But, in addition, Miller undertakes a second-level reading of the poem, which he doesn’t hesitate to call “allegorical.” For this reading he draws on a number of other Wordsworth texts written at different periods of the poet’s life, on details of his biography, and on cosmogonies with which one can only conjecture whether he was sympathetic or even acquainted. Among other things, this second-level reading converts the girl who is the chief focus of the poem into a potential sexual partner, into a surrogate for Wordsworth’s own mother, who died when he was eight, and into a symbol of the rising and setting sun. (Her name, we have come to believe from other poems, was “Lucy,” though Wordsworth does not use that name in this poem. The name “Lucy,” though it could just as well equate with “Lucifer,” is taken to refer to the sun as the source of light, and perhaps through the old sun-Son pun, to the logos.) Thus her loss to the universal fate of mortality can be equated with the poet’s loss of that ground outside the system of language which is always needed but never available. On this reading the poem not only asserts allegorically but enacts (in the death of the logos) its own essential meaninglessness, and leaves us (if I understand the finest of Hillis Miller’s fine points) in the authentic position of shivering in awe over the abyss of the unknowable and unrepresentable.

Abrams is very gentle and permissive in his attitude toward this second-level reading, which even his considerate nature is tested to take seriously. The principle of reading one text in the light of other texts by the same author is an old and established one but its aid has traditionally been to clarify and unify the basic text one is studying. To explode that basic text into a bundle of unrelated and unresolvable contradictions at the expense of its human meaning has generally been recognized as a possibility, and with ingenuity and determination, the operation can be performed on this or any other text. No law of God or man forbids this procedure. But the effect of the two-level reading of Wordsworth’s eight poignant lines is to create two quite different and ultimately unreconcilable texts.

The assured conviction of the pure (or uncanny) deconstructionists that all texts not only can but must be reduced to total indeterminacy (a.k.a meaninglessness) underlies most forms of the deconstruction enterprise; and the root of this compulsion is a conviction about the nature of language. Having construed the text, and then deconstructed that construal, the critic is understood to be freed to exercise his ready wit in full liberty from the constricting and tyrannical intentions of the original author or text; the resulting misreadings, if strong enough, are legitimized as a way of bringing out meanings of an original text to which the language—seen as an organism with a life of its own—was alert, though the original author was not. The text is of interest, in fact, chiefly as an occasion for liberating a more inspiring and important text, that produced by the critic. Indeed, the less the text amounts to (as in analyses of pop culture, soap operas, beer commercials, and television spots), the greater the opportunity for the critic to shine.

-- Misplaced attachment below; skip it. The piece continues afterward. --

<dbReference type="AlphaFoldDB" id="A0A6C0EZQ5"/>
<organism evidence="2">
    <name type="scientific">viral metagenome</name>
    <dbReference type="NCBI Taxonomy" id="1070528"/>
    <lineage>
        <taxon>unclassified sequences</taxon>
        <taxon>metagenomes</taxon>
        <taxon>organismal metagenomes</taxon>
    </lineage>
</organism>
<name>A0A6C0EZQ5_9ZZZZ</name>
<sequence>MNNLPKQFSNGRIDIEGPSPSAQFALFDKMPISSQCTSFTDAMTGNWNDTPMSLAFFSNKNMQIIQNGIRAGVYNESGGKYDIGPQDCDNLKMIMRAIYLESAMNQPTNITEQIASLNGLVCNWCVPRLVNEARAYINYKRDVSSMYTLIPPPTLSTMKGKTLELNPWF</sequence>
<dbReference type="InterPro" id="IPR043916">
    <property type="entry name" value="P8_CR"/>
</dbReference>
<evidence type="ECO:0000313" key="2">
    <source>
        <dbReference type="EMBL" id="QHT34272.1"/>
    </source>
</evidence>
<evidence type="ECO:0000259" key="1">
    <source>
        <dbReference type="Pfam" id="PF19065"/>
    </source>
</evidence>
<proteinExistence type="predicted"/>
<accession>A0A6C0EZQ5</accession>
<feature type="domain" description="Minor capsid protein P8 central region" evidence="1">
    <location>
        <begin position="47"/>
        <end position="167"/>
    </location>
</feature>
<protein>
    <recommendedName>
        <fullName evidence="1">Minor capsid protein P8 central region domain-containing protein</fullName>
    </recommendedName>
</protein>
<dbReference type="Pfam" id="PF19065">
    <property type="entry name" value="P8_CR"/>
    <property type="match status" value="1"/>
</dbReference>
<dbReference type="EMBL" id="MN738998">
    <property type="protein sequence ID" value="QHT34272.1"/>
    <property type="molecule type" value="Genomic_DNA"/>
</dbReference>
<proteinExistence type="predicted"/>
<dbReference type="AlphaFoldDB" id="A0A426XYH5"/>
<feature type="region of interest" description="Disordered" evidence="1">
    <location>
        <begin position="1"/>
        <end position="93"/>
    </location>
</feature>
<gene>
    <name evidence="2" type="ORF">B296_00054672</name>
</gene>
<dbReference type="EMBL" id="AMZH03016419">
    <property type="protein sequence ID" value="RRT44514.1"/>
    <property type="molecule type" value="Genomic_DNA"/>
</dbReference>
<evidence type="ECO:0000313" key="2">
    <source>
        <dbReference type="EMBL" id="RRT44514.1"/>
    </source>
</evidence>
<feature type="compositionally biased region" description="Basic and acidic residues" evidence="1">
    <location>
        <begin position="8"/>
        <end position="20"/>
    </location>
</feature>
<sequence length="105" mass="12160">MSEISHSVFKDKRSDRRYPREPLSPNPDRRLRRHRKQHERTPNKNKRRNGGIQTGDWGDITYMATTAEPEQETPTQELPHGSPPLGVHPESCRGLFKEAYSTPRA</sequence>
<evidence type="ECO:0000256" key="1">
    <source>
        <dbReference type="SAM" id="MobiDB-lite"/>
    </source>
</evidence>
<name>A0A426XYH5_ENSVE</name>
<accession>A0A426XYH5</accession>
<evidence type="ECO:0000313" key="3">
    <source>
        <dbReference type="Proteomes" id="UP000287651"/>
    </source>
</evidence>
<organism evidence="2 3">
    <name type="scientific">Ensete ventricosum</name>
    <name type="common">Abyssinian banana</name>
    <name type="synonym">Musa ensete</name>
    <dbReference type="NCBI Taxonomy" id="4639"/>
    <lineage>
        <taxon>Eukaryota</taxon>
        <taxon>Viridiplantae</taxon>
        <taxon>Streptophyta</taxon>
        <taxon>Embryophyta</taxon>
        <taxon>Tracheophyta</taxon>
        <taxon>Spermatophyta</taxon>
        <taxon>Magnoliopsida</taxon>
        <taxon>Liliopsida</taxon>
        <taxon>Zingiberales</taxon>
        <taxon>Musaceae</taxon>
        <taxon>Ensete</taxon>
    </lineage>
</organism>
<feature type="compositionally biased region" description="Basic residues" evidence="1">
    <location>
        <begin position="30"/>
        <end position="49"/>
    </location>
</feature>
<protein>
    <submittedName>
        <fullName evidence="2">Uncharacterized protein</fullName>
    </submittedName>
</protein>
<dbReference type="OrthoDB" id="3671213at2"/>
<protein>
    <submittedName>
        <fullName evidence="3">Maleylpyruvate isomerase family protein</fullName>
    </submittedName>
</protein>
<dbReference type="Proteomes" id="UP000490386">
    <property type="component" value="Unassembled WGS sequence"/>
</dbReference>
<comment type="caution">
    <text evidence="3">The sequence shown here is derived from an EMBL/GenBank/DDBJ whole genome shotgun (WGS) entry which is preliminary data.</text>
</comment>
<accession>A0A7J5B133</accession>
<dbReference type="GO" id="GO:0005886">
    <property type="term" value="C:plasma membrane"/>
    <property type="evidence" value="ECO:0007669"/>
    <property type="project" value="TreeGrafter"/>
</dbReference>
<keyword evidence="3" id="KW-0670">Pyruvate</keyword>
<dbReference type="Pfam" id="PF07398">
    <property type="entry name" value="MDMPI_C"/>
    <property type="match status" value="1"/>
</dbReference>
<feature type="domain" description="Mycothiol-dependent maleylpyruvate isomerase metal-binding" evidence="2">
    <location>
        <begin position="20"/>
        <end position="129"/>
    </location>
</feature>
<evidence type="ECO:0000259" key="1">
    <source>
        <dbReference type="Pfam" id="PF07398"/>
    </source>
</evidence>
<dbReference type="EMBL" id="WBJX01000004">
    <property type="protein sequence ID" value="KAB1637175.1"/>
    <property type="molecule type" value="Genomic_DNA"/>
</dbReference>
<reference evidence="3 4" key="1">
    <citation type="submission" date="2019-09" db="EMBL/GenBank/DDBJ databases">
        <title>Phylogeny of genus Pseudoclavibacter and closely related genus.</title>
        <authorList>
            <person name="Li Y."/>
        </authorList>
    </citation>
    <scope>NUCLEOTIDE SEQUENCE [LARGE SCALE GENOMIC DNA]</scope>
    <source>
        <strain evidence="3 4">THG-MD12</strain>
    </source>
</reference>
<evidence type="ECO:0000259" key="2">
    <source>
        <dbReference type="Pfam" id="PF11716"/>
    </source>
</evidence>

It is to this new freedom of the critic from service to the text as given that Abrams most vigorously objects. The alternative, as he repeatedly asserts, is not to suppose that all texts are simple and univocal—speaking with a single voice to a single effect. On the contrary, complex texts are subject to many different interpretations, and different premises will lead to different judgments. But the ideal of reconciling the problems of a text is very different from the ideal of exploding them; and it isn’t always clear which ideal the different people calling themselves deconstructionists, propose to serve. They often find themselves being misunderstood—so often that, given their principles, one can’t help suspecting that some of them welcome the misunderstanding as an occasion for shifting the focus of discussion from the old text to the new. The intrusive critic is easy to resent—which shouldn’t blind one to the fact that widening the scope of critical discussion often serves permanently valuable ends.

Frank Kermode, like Abrams, is an established exponent of the “old” criticism; his new book, An Appetite for Poetry, gathers together ten essays almost equally divided between a critique of deconstructionists, an appreciation of three poets and a critic, and discussions of critical and textual problems, particularly as exemplified in readings of the Bible. Kermode’s interest in Biblical studies goes back a couple of books, and in this field, where enthusiastic amateurs find a happy hunting ground, he dwells, to his credit, among the strict scholars. In general, Kermode is a crisp and forceful writer—the noun is an honorific. Like Abrams, he distinguishes the first level of deconstructionists—Jacques Derrida and Paul de Man specifically—from their less literary and often more schematic epigones.

Without getting overbearingly administrative about it, he deplores the impoverishment of the literary curriculum by making Shakespeare, for example, a set of preachments on the doctrines of modern feminism, or by teaching texts from the subliterature in preference to the “classics,” however they are defined. In only one instance does he scold or hold contemporary practice up to scorn; but in concluding an essay on the common reader, he speaks very generally and very severely of those who, pursuing novelty or popularity, shortchange their students and their readers. It is the universities, he says, and the daily reviewers who come so largely from universities, whose function it is to foster the next generation of common readers: “And every narcissistic, venal, or impudent review, every clever academic stunt, is a dereliction of this duty of continuance and creation.”